PWC:  Is it strange, racing it so soon after the Zolder World Cup?  Or is that good for you?

HP:  It’s good for me. I spent quite a bit of time on the course in preparation for the World Cup so I know the course well and I know all the lines I took. I’ve been riding the course in my head since I raced.

PWC:  What difference does will it make, racing in the u23s, rather than against the top elite riders?

HP:  I’ve ridden 2 elite world championships, so to have my own category in my final year as an under 23 is a great opportunity. The racing will be very different because they’ll be no elite riders to mix in between the u23s. It will also be my first time in the front of the grid. I’m normally 3 rows back so that will mean I’m in control of my start and not relying on someone else to get off the start line quickly.

PWC:  Is it hard, approaching the u23 race, when no one really knows what it’ll be like?

HP:  We’ve been racing each other all season, we know who will be up at the front. It’s exciting!

PWC:  How has your season been?  What have been the highlights or lows?

HP:  I’ve had a mixed season. One of my main goals was the European championships and I was in a crash at the start of the race. My other goal was the British National Championships, and I had dislocated ribs from a crash in Belgium 2 weeks before so I unfortunately couldn’t start. Those were the lows.

However, I have had some good results. I was 11th at bpost Koppenburg, 20th at the Koksijde World Cup and I won the National Trophy series in the UK.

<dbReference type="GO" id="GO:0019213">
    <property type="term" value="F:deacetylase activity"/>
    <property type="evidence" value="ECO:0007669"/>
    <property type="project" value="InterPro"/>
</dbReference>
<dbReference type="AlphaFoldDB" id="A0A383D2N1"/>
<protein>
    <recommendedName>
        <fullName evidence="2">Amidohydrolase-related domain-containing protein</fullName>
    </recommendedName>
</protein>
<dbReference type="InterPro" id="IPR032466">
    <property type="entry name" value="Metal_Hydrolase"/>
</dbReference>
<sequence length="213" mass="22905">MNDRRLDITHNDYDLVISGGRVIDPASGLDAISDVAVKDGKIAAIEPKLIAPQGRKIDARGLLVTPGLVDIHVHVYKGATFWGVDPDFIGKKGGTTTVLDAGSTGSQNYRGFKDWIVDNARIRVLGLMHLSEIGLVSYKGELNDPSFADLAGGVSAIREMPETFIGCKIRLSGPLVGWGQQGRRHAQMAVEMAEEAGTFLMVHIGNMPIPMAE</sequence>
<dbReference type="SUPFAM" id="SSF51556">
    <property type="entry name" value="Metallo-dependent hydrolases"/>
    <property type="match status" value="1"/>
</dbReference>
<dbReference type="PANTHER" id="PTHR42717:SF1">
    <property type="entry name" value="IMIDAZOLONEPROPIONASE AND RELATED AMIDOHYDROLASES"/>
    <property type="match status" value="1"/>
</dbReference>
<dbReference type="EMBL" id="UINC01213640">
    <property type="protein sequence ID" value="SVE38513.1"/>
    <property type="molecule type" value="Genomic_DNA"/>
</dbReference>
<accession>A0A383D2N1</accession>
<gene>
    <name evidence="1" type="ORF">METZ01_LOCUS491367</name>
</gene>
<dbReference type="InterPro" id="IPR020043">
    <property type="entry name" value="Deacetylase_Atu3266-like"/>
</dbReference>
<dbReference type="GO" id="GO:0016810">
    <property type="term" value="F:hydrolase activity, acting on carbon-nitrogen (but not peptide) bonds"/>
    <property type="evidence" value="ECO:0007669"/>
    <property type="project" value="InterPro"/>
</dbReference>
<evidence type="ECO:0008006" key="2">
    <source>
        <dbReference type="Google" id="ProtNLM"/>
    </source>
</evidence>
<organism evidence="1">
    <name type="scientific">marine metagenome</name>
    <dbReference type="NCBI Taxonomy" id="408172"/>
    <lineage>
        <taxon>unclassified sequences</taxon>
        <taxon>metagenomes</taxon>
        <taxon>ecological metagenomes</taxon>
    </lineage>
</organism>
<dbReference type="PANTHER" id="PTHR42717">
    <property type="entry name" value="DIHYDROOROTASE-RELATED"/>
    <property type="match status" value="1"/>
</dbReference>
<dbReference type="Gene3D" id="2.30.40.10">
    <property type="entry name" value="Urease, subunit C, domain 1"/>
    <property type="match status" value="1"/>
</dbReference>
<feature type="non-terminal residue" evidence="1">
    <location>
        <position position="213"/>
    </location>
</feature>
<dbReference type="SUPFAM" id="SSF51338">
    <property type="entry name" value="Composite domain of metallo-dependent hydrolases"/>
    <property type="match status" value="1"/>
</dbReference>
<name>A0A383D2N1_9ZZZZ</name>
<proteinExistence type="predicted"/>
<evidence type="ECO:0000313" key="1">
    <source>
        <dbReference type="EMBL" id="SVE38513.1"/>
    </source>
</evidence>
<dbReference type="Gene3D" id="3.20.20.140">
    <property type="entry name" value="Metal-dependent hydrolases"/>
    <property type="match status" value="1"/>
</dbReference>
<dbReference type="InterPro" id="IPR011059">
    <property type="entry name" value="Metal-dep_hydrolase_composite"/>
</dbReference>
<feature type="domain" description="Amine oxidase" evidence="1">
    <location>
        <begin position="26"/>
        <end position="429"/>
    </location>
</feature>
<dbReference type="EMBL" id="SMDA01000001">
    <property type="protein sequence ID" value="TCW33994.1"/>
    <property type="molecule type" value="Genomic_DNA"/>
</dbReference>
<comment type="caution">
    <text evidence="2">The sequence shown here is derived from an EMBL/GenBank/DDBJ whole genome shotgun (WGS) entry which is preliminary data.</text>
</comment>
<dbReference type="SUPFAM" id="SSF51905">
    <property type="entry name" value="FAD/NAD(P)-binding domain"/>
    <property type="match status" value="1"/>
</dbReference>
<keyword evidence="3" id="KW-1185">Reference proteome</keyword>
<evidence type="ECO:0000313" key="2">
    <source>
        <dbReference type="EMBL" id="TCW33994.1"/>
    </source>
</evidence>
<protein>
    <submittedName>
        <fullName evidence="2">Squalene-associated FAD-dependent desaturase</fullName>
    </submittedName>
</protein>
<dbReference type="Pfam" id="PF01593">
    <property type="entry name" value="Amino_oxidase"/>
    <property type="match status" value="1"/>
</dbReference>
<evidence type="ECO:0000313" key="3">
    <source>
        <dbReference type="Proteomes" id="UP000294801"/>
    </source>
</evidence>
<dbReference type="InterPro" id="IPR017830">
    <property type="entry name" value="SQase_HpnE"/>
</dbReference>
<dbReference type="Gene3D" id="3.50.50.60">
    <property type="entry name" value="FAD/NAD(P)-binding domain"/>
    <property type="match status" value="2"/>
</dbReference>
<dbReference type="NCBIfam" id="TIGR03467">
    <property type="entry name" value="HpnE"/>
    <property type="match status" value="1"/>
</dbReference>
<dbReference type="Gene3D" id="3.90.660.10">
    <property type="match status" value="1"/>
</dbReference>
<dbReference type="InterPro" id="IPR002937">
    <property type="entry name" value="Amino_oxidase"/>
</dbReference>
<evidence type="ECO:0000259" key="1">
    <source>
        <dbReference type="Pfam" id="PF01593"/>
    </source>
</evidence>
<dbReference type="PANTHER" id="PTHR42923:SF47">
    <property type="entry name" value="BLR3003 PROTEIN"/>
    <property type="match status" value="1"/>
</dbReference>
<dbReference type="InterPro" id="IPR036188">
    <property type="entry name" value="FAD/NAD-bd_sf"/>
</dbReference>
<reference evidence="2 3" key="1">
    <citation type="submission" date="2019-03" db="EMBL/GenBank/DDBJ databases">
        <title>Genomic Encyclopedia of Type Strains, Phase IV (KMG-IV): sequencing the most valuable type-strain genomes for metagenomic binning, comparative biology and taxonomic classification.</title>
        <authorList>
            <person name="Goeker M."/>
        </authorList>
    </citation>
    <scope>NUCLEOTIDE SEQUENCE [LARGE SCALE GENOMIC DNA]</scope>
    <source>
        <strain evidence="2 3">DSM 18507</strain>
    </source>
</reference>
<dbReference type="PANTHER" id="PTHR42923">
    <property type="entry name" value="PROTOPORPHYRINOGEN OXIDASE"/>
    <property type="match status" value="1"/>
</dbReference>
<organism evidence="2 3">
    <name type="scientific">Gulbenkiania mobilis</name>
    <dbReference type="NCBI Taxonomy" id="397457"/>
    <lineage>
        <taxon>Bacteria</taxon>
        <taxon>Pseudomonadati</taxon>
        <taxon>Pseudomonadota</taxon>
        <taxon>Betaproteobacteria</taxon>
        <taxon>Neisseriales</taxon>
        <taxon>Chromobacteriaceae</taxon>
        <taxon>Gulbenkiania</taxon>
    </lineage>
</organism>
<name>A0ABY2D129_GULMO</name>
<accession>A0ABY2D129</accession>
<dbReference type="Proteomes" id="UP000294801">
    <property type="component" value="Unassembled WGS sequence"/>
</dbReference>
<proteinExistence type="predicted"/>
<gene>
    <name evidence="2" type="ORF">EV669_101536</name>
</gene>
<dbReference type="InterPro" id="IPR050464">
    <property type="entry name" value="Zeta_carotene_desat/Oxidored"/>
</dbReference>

PWC:  You crowdfunded to get to the racing – how was that for you?  And what have you learned this season?

HP:  I crowd funded to get to Las Vegas World Cup. Everybody was so generous that it meant I could race a lot in Europe too. I’ve been backwards and forwards between the UK and Belgium this season which I’ve enjoyed a lot more than last season where I spent most of my time in Belgium. I prefer having people to train with and I prefer my home roads. Belgium can be lonely.

PWC:  What are your best & worst memories from previous World Champs?

HP:  My first World Championships was Hoogerheide in 2014. My second was Tabor in 2015. I don’t have bad memories from either of those races. The feeling of standing on the start line racing the best in the world was daunting, but kinda cool that I was on that line. I was proud of my selection and proud to be in a team with Helen and Nikki. I had my family at both, waving flags and ringing bells. Both are stand out races and i won’t forget either.

PWC:  For people who’ve never watched CX, or CX Worlds, why should they watch this year?

HP:  The crowds are going to be huge. Cross in Belgium is completely different to the UK. Both the elite men’s and women’s races are wide open and are going to be really exciting to watch.

Follow Hannah on her twitter and instagram and follow her team, Kinesis on their twitter too.  Here an interview with her after last year’s Milton Keynes CX World Cup.


Here’s Part 2, of my rider Q&As, with Sophie de Boer, Thalita de Jong and Lisa Jacobs, and Part 3, with Ellen van Loy and Åsa Erlandsson, along with a selection of other pre-race media.  And as always, chat with me about the racing on twitter – big thanks to my wonderful Patreon supporters, who fund me to do this kind of thing!